from The American Heritage® Dictionary of the English Language, 4th Edition
- abbr. immunoglobulin E
from Wiktionary, Creative Commons Attribution/Share-Alike License
- immunoglobulin E
from WordNet 3.0 Copyright 2006 by Princeton University. All rights reserved.
- n. one of the five major classes of immunoglobulins; present primarily in the skin and mucous membranes
Sorry, no etymologies found.
But this is not a true allergy, like the hives or anaphylaxis that can come from a peanut allergy that is called an IgE allergy.
The process, in which an antibody, called an IgE antibody, that is supposed to fight infections like parasites, instead recognizes certain food proteins as abnormal invaders within the body.
In people with a genetic predisposition for allergies, "certain proteins from pollens, called allergens, can induce the immune system to produce a specific type of antibody called IgE antibody," says Fauci.
Allergies result when a particular form of antibody called IgE binds to special "allergy" cells known as mast cells.
This immune response elevates the level of a blood antibody known as IgE.
The surface antibodies associated with allergies called IgE antibodies stick to B cells like green on peas, supercharging them to fight invaders that may not be particularly dangerous.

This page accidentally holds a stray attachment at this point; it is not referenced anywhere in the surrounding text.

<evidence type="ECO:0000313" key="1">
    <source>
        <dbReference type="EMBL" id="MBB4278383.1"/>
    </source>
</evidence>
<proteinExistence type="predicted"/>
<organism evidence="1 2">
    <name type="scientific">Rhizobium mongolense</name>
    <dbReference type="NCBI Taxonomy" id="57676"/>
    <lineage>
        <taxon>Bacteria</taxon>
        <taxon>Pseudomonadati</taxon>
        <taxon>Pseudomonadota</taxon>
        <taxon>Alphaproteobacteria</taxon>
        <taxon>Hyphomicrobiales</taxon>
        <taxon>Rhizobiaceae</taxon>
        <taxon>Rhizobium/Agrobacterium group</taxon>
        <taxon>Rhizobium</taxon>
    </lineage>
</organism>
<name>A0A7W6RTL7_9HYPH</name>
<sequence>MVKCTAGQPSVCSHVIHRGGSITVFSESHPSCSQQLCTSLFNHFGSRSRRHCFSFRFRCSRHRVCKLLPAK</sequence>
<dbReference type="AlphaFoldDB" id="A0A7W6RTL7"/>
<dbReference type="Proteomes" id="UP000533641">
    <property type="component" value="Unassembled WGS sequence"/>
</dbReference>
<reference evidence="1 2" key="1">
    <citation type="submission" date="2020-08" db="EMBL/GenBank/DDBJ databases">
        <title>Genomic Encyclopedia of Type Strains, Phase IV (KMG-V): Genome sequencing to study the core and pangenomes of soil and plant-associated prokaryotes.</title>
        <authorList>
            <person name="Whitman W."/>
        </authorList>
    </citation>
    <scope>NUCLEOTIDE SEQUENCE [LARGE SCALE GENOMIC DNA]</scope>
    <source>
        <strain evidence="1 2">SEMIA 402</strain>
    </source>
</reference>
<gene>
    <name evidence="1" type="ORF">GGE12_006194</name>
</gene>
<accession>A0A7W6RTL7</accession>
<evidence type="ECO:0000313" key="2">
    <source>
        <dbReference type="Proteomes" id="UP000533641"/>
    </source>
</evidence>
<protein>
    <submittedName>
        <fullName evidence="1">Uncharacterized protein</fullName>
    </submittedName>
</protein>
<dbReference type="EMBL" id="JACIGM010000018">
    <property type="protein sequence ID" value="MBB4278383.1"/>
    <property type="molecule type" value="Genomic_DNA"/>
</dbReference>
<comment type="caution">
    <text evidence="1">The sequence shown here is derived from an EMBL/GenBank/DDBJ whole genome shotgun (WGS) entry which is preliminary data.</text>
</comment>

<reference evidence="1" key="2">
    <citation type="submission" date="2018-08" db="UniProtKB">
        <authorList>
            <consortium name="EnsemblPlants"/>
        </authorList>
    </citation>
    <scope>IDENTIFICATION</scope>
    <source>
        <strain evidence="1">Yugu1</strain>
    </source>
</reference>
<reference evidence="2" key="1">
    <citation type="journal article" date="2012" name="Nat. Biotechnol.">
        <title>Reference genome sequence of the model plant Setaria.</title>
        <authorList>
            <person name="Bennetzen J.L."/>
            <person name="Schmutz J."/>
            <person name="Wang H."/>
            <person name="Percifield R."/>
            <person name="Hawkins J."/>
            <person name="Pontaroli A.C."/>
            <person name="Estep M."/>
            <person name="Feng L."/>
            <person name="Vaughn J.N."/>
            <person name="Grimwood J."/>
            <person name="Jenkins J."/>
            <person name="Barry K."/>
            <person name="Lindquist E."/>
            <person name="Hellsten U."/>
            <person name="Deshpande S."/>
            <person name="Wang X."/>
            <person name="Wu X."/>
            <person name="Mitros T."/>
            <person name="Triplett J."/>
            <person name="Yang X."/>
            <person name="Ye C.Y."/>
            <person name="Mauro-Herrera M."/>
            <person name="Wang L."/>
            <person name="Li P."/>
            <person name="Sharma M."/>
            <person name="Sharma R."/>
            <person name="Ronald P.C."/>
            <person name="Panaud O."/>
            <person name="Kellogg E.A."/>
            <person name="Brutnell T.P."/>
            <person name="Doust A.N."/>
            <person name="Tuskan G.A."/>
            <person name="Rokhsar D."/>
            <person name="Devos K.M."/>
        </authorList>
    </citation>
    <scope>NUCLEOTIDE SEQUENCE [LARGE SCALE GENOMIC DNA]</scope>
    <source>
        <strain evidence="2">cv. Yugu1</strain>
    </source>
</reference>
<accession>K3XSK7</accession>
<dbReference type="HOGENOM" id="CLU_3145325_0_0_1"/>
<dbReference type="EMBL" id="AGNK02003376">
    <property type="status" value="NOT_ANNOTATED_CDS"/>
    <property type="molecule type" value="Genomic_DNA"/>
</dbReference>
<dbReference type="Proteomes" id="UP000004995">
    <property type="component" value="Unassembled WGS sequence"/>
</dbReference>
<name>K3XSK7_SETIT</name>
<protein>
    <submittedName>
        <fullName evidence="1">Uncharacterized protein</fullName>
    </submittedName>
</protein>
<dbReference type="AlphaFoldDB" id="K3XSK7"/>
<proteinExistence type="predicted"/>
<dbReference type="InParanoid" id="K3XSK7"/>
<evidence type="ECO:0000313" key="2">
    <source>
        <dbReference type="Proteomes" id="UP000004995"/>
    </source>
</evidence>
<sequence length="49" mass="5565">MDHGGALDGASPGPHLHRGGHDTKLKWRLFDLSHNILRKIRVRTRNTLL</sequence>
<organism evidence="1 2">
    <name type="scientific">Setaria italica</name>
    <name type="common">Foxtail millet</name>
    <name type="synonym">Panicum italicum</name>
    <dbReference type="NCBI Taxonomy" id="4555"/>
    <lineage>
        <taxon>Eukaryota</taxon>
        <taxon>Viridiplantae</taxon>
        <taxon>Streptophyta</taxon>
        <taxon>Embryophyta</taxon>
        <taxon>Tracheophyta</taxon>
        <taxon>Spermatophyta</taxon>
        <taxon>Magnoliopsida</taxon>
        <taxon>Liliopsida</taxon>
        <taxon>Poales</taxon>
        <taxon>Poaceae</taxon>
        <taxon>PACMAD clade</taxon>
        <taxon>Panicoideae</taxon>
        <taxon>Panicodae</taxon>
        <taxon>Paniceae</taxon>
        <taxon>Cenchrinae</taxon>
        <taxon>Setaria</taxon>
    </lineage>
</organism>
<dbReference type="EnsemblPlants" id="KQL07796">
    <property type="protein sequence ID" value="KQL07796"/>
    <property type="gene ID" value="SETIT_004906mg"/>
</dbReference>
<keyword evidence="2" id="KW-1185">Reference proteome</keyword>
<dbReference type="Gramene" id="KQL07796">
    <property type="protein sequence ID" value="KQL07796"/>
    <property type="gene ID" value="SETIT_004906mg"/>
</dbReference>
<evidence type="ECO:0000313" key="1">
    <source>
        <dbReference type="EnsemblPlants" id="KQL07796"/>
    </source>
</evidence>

So, what happened in this study is that Harvard researchers looked at more than 300 pregnant women, and they measured stress levels, they gave them questionnaires and then they looked at levels of something called IgE in the baby's umbilical cords after they were born.
Aimed at treating moderate to severe asthma triggered by allergies, Xolair works by disabling a naturally occurring antibody called IgE that triggers the release of chemicals that cause inflammation.
Those using the device also had significantly smaller increases in another indicator of persistent and more severe inflammation - a chemical known as IgE immunoglobulin E.
"The point about allergies is that you respond with a class of antibodies called IgE whose function remains unknown," said Marshall Plaut, chief of the allergic mechanisms section at the National Institutes of Allergy and Infectious Diseases.